Finally, the author takes care to include both real people and Eritreans who live in Diaspora in her discussion. On the first point, she mentions by name local figures who are well known in the arts and in areas like women's mobilization. The effect is to animate the abstract notion of "Eritreans" by giving them names, talents, and occupations. Secondly, she treats the issue of refugee flows and the importance of the Eritrean Diaspora very well, offering concise explanations for the displacement. The story of Eritrea includes the expulsion of nearly 1 million of its people, roughly one-quarter to one-third of the total population. To not mention them would be a terrible omission.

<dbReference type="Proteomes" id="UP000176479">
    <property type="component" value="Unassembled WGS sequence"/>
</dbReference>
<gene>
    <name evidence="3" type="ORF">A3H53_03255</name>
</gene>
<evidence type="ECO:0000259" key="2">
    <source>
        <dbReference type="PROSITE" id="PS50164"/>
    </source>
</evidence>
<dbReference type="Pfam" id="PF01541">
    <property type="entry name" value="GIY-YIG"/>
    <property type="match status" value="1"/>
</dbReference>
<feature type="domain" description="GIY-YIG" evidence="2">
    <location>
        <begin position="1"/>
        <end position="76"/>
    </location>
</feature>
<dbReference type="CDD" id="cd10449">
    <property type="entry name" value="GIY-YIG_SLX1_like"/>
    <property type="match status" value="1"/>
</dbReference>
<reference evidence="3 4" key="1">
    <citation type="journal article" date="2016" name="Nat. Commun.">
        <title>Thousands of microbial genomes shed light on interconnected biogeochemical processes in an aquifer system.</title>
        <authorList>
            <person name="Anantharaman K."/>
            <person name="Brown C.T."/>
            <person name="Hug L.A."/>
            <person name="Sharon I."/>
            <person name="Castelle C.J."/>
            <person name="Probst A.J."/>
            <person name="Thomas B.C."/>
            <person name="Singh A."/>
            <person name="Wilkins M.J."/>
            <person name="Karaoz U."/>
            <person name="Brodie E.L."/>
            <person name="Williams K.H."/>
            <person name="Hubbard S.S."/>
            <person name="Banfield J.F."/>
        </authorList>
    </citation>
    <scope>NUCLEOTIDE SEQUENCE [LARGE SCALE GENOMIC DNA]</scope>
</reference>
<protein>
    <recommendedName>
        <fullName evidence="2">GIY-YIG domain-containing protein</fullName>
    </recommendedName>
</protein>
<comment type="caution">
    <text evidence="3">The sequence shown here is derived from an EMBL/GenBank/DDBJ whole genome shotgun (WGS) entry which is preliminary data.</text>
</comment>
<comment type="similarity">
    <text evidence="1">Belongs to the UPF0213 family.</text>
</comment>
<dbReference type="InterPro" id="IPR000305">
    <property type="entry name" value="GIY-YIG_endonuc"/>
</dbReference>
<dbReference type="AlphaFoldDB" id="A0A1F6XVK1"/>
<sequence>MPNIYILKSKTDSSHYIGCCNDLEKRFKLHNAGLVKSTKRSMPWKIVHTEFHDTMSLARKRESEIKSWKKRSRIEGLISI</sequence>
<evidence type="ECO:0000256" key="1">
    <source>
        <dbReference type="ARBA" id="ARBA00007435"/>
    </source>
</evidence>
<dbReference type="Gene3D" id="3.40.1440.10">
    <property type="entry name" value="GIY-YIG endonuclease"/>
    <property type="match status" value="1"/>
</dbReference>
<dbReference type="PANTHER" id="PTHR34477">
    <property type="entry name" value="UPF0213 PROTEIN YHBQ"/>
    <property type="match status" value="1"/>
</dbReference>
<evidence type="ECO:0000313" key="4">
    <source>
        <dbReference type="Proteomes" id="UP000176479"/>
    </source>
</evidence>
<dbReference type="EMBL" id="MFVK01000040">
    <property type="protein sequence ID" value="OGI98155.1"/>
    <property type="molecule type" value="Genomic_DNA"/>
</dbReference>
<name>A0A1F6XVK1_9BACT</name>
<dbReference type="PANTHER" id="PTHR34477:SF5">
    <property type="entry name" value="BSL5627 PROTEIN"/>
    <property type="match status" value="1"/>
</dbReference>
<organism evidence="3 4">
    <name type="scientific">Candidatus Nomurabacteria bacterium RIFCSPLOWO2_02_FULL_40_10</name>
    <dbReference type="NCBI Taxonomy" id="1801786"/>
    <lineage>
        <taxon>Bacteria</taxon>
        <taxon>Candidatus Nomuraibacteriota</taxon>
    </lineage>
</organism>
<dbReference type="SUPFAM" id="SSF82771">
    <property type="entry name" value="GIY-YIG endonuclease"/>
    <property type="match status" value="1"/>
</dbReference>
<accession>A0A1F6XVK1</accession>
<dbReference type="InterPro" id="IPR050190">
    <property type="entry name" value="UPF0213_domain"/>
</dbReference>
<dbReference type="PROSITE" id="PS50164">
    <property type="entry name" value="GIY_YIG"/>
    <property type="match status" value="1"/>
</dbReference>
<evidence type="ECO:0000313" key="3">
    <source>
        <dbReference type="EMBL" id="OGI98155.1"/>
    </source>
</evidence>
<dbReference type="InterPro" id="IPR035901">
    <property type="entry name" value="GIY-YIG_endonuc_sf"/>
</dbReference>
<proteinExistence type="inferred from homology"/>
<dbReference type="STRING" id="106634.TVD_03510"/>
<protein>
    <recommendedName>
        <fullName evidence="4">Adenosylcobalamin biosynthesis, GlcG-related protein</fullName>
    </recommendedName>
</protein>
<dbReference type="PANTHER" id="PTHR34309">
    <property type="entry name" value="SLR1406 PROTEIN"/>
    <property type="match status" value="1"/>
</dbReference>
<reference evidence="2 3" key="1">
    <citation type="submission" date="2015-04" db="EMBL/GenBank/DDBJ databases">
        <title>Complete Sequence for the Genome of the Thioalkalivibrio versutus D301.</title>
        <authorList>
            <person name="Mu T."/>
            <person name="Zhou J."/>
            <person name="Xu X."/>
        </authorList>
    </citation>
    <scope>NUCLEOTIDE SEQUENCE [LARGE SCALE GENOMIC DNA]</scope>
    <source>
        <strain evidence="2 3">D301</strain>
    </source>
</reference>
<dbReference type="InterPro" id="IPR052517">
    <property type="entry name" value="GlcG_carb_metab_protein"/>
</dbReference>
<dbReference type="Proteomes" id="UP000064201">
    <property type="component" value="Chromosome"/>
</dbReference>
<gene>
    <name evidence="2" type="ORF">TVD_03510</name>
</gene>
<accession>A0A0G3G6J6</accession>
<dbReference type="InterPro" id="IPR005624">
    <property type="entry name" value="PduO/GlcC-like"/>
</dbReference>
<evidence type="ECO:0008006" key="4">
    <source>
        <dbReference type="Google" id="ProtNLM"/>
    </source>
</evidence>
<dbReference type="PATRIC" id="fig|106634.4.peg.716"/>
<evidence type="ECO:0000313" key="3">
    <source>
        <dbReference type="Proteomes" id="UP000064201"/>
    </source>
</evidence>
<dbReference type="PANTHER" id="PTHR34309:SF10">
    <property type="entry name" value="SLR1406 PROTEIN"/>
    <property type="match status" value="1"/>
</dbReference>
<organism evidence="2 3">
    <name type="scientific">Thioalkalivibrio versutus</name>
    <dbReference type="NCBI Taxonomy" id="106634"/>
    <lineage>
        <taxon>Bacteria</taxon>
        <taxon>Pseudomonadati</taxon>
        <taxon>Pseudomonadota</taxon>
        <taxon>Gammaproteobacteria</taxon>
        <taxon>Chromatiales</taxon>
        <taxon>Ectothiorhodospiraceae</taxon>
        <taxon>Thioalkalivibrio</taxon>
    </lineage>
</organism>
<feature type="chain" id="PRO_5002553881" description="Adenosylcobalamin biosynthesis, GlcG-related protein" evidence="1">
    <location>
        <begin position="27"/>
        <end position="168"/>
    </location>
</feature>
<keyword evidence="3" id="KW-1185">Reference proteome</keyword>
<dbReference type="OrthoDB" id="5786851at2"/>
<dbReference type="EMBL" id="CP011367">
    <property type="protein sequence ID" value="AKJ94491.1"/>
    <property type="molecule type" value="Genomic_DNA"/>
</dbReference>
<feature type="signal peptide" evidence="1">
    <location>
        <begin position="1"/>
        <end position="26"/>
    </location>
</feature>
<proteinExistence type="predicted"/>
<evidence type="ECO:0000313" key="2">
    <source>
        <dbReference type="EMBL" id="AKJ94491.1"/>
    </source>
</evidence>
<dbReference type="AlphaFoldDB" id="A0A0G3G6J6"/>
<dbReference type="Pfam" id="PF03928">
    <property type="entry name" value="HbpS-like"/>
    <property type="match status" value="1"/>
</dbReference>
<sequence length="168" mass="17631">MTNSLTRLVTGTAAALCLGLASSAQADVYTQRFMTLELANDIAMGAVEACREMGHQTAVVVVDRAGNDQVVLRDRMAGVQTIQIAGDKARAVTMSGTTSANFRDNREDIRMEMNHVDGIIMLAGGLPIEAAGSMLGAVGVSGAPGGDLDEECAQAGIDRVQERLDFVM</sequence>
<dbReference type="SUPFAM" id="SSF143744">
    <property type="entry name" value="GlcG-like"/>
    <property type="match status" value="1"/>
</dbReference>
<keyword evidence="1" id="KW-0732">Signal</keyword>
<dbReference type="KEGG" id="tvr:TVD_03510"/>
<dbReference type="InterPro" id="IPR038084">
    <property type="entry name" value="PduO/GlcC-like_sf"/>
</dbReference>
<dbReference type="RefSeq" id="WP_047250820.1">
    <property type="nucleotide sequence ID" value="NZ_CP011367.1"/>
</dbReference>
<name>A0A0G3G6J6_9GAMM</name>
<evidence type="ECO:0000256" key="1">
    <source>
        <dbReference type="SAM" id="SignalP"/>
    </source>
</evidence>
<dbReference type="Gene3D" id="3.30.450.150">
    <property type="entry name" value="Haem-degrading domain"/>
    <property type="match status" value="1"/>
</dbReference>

For all of these reasons, the sections which lack sensitivity and good scholarship are all the more offensive. In particular the sections entitled "Eritreans" and "Lifestyle" are horrible. At times I felt as though I could not even recognize the people the author was describing: if these were Eritreans, I didn't know them. To her credit she makes a valiant effort to include significant information about all nine ethic groups, but it is not clear why she emphasizes some and terms others "minorities." Her descriptions appear like stereotypical colonial throwbacks and are sometimes so offensive it makes one wonder how such things are even published today. In addition to the usage of myriad problematic terms like "tribes," "huts," "archaic" and "ancient," and vacuous descriptions of cultural groups as "fierce," "proud" or "hardworking," worse characterizations abound. Some of the more obvious offenders include "With small, strong and wiry frames, long noses, and oval faces, today's Beja people..." (p.53), "The Nara and Kunama live in the western lowlands. Their strong physiques, which they have inherited from their Negroid ancestors, set them apart from the rest of the population" (p.54), and my personal favorite, "The majority of Eritreans lead lifestyles that have changed little since Biblical times" (p.59). A glance at the bibliography reveals that the author relied chiefly on a 1935 text written by an Italian colonist for the information about ethnic groups. However, given the vast amount of material collected by the EPLF on Eritrean ethnic groups, and the fact that the author has clearly visited Eritrea, one wonders how she could resort to such insulting and damaging portrayals.